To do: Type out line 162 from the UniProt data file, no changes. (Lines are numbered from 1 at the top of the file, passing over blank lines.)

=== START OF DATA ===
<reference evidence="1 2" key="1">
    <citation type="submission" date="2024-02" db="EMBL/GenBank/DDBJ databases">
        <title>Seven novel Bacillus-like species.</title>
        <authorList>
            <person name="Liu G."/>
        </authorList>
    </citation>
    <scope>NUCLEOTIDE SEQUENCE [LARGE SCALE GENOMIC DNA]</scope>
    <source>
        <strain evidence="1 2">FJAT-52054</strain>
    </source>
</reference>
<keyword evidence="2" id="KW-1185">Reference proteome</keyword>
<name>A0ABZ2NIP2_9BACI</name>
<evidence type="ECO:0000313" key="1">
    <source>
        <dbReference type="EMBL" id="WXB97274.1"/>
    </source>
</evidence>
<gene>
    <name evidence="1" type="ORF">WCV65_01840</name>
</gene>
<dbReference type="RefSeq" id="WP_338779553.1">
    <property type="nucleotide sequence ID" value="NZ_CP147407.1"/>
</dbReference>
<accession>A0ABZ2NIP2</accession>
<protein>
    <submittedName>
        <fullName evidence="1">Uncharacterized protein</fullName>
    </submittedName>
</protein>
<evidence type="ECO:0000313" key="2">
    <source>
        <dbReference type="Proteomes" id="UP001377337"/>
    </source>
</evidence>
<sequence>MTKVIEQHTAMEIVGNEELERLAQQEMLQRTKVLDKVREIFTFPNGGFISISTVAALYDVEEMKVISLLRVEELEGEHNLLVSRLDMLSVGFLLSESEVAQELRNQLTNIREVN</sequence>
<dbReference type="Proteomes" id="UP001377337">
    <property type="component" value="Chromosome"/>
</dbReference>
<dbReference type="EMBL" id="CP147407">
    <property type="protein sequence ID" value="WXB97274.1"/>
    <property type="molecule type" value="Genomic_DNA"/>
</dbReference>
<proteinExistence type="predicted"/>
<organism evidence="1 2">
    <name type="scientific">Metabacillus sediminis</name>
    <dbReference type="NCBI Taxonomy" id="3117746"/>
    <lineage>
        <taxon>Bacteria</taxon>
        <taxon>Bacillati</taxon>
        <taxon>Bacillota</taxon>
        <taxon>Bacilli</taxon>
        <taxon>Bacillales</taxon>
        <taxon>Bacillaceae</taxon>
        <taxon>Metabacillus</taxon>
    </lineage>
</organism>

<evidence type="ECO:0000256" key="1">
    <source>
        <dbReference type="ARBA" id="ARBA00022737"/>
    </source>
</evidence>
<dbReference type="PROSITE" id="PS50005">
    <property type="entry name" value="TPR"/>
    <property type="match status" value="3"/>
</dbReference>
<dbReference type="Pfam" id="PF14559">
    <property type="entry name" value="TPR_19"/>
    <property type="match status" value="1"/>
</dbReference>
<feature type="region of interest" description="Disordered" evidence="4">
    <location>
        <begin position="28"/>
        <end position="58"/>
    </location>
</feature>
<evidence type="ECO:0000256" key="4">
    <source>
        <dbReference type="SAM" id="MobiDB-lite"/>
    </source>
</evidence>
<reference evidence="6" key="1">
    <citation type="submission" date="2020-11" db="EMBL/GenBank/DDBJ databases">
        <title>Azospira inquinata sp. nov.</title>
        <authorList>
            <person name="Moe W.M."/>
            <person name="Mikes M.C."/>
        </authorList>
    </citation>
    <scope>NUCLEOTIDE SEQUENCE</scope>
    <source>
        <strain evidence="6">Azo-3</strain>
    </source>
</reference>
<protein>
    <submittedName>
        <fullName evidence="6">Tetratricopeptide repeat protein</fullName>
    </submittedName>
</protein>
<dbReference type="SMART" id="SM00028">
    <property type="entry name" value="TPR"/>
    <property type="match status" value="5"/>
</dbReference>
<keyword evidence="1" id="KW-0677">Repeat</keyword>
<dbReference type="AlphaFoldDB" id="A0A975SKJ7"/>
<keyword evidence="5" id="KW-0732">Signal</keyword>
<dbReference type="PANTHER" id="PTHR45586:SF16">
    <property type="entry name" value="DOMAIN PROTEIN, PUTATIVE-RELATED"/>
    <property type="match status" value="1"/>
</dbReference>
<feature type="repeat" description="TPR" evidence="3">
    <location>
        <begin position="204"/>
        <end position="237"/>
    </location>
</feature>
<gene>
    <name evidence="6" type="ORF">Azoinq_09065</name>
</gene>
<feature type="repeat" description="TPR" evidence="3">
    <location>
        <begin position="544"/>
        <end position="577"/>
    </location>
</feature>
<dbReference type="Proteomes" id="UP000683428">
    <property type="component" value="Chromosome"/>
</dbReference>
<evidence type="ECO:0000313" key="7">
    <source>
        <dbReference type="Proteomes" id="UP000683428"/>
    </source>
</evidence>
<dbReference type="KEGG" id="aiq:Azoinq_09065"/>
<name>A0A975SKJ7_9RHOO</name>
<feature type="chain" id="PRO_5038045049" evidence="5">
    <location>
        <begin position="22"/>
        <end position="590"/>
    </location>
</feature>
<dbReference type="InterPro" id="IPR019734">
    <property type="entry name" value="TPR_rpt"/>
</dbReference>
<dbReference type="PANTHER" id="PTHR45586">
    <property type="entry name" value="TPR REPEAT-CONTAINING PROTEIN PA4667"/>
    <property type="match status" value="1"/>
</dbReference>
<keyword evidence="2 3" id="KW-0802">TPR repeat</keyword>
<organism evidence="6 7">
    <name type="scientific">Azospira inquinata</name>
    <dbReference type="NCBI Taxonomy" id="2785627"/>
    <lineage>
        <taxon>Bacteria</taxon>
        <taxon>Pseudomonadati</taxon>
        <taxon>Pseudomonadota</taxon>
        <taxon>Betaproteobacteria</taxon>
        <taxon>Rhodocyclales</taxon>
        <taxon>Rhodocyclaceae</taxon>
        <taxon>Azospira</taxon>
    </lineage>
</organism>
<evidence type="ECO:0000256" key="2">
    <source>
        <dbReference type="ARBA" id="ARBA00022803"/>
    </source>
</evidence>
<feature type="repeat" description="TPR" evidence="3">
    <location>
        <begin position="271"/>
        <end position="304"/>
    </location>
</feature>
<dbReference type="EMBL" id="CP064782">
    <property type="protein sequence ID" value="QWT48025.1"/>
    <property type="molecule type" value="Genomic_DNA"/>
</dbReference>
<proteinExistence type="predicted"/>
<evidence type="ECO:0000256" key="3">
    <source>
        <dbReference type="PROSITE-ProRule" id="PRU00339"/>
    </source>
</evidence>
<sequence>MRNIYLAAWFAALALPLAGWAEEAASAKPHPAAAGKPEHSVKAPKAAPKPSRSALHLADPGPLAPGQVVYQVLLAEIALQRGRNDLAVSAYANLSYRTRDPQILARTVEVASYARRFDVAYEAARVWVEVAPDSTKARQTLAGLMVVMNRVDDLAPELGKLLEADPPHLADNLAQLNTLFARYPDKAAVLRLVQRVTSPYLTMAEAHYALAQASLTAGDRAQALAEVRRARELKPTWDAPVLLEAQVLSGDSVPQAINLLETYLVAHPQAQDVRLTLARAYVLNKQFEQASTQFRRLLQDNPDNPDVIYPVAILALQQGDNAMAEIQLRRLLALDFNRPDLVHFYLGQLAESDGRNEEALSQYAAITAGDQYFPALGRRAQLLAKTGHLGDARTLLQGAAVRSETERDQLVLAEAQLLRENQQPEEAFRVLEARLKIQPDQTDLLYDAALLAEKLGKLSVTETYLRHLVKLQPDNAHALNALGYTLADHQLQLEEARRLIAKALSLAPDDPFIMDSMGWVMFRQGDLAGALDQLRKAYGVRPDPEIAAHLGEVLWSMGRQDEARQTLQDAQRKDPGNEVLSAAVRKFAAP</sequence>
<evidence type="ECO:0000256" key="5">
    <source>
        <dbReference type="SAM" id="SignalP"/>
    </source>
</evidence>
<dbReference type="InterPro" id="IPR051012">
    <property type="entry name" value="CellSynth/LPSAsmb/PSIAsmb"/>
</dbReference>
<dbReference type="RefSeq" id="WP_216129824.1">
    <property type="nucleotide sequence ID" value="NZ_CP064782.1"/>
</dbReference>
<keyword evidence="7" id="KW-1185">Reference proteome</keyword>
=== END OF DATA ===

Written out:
    </lineage>